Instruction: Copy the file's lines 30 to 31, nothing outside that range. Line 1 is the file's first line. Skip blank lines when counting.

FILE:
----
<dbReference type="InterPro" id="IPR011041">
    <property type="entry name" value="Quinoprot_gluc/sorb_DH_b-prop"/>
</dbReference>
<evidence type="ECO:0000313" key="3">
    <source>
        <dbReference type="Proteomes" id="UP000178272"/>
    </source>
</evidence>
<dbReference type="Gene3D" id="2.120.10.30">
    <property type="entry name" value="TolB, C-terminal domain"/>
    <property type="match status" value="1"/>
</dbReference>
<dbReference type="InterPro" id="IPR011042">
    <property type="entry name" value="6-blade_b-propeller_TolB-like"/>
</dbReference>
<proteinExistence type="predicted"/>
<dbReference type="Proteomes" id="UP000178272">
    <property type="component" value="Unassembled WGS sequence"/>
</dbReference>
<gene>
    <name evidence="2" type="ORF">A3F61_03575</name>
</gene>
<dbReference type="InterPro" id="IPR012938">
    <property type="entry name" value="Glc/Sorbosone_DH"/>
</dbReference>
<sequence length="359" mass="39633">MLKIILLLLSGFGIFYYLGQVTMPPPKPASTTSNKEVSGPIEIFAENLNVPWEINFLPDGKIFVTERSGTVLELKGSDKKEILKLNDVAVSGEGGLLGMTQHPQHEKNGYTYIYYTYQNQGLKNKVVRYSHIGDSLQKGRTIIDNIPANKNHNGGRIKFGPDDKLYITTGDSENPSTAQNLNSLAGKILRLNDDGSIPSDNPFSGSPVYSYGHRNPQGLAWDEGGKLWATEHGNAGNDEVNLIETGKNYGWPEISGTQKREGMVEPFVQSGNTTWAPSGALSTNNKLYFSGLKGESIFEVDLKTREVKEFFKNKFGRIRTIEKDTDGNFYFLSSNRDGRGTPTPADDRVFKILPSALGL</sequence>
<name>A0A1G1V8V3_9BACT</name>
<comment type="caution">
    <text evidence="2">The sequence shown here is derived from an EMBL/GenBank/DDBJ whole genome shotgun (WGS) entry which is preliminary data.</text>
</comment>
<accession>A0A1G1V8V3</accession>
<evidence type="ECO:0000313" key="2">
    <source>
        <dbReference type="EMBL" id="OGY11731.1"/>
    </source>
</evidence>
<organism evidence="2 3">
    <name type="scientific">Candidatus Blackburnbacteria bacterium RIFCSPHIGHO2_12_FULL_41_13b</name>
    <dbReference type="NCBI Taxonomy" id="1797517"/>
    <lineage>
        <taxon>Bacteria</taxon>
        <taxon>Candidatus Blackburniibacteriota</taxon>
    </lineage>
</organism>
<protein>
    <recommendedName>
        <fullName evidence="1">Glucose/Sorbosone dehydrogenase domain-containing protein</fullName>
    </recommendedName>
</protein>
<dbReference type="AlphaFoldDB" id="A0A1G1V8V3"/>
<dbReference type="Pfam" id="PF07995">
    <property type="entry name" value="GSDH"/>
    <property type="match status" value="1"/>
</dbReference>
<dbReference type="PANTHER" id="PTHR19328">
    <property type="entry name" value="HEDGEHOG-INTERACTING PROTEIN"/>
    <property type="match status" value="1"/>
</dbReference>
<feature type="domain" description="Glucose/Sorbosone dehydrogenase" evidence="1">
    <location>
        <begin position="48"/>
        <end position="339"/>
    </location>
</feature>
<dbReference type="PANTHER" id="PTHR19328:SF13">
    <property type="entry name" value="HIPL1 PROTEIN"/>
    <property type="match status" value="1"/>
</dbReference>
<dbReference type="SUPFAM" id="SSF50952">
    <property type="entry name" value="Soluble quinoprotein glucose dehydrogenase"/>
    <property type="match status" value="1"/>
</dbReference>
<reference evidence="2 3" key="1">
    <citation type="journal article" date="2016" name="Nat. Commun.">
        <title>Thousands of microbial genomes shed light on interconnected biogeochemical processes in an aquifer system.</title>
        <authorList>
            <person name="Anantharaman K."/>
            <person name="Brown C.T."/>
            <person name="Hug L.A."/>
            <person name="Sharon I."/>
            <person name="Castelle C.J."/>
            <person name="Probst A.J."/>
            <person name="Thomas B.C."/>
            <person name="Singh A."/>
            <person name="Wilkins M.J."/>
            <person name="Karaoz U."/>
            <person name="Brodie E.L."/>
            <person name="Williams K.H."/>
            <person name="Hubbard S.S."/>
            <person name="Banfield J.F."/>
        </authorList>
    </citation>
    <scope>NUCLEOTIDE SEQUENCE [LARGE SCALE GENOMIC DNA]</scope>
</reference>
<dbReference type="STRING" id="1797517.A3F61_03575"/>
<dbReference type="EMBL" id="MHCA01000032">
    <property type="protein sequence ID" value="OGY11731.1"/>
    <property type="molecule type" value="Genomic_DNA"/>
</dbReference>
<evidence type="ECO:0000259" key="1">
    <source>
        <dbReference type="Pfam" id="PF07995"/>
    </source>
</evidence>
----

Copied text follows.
</comment>
<accession>A0A1G1V8V3</accession>